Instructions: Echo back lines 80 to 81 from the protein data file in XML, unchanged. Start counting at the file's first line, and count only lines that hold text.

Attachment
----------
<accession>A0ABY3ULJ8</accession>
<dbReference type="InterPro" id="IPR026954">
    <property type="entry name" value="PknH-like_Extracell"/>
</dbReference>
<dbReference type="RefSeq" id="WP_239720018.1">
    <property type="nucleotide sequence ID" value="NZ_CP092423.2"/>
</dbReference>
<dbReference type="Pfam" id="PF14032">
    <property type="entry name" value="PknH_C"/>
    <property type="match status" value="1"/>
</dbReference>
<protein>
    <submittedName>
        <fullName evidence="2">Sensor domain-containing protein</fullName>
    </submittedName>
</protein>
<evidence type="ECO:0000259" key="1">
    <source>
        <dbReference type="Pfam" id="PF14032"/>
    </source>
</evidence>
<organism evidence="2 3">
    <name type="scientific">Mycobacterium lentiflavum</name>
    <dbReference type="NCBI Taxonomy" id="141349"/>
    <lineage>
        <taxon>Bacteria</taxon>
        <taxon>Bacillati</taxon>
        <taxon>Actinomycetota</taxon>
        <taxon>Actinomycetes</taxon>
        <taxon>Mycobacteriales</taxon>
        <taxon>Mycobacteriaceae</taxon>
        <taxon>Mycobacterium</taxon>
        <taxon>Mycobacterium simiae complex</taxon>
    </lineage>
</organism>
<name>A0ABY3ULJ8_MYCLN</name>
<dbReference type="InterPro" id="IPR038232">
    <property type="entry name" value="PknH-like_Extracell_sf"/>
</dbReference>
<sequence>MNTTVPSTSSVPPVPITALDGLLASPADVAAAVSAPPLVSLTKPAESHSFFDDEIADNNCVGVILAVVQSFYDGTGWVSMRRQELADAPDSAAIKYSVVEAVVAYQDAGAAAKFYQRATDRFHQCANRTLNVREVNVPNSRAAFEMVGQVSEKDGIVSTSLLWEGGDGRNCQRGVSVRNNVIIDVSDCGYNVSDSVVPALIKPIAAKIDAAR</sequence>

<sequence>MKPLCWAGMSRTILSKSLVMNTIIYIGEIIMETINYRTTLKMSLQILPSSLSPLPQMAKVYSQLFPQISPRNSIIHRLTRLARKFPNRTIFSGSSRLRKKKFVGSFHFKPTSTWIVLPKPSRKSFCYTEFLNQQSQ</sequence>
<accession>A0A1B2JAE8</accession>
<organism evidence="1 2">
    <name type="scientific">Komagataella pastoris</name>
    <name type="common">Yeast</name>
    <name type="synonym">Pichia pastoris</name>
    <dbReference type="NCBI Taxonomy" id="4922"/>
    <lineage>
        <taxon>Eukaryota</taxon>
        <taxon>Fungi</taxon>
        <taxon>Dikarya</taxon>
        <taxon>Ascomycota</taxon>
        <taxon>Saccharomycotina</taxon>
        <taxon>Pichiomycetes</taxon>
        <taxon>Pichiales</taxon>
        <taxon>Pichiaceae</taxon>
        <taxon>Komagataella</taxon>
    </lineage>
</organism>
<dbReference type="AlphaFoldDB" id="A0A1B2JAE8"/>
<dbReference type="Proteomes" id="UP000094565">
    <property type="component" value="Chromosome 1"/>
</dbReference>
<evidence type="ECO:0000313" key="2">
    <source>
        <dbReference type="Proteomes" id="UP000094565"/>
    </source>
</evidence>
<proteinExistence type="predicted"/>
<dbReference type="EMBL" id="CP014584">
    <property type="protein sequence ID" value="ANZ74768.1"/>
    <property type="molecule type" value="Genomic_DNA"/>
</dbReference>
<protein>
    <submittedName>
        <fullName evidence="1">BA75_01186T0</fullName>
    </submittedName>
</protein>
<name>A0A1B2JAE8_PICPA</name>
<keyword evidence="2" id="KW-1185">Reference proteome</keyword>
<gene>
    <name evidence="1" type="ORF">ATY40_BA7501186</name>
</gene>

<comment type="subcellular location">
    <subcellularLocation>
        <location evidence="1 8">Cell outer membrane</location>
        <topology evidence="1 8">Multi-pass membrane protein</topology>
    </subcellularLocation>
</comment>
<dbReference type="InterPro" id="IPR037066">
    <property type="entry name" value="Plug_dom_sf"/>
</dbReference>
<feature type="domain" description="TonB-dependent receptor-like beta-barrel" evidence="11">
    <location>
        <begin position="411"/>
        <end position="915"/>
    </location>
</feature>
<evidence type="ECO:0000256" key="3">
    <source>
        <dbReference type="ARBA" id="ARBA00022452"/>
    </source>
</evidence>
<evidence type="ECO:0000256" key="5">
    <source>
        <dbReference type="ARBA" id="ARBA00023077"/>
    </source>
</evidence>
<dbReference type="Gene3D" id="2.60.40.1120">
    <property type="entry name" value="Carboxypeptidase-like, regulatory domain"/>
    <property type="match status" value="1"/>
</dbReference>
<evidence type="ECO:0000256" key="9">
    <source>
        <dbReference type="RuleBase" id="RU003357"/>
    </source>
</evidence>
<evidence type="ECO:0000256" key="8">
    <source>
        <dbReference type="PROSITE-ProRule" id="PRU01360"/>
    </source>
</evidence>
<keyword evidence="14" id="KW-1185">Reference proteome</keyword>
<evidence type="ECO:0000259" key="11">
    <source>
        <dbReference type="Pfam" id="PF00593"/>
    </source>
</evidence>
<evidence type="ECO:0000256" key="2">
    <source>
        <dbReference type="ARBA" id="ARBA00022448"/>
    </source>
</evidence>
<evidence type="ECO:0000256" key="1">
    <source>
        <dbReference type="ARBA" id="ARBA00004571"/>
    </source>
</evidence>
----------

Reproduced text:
<keyword evidence="2" id="KW-1185">Reference proteome</keyword>
<gene>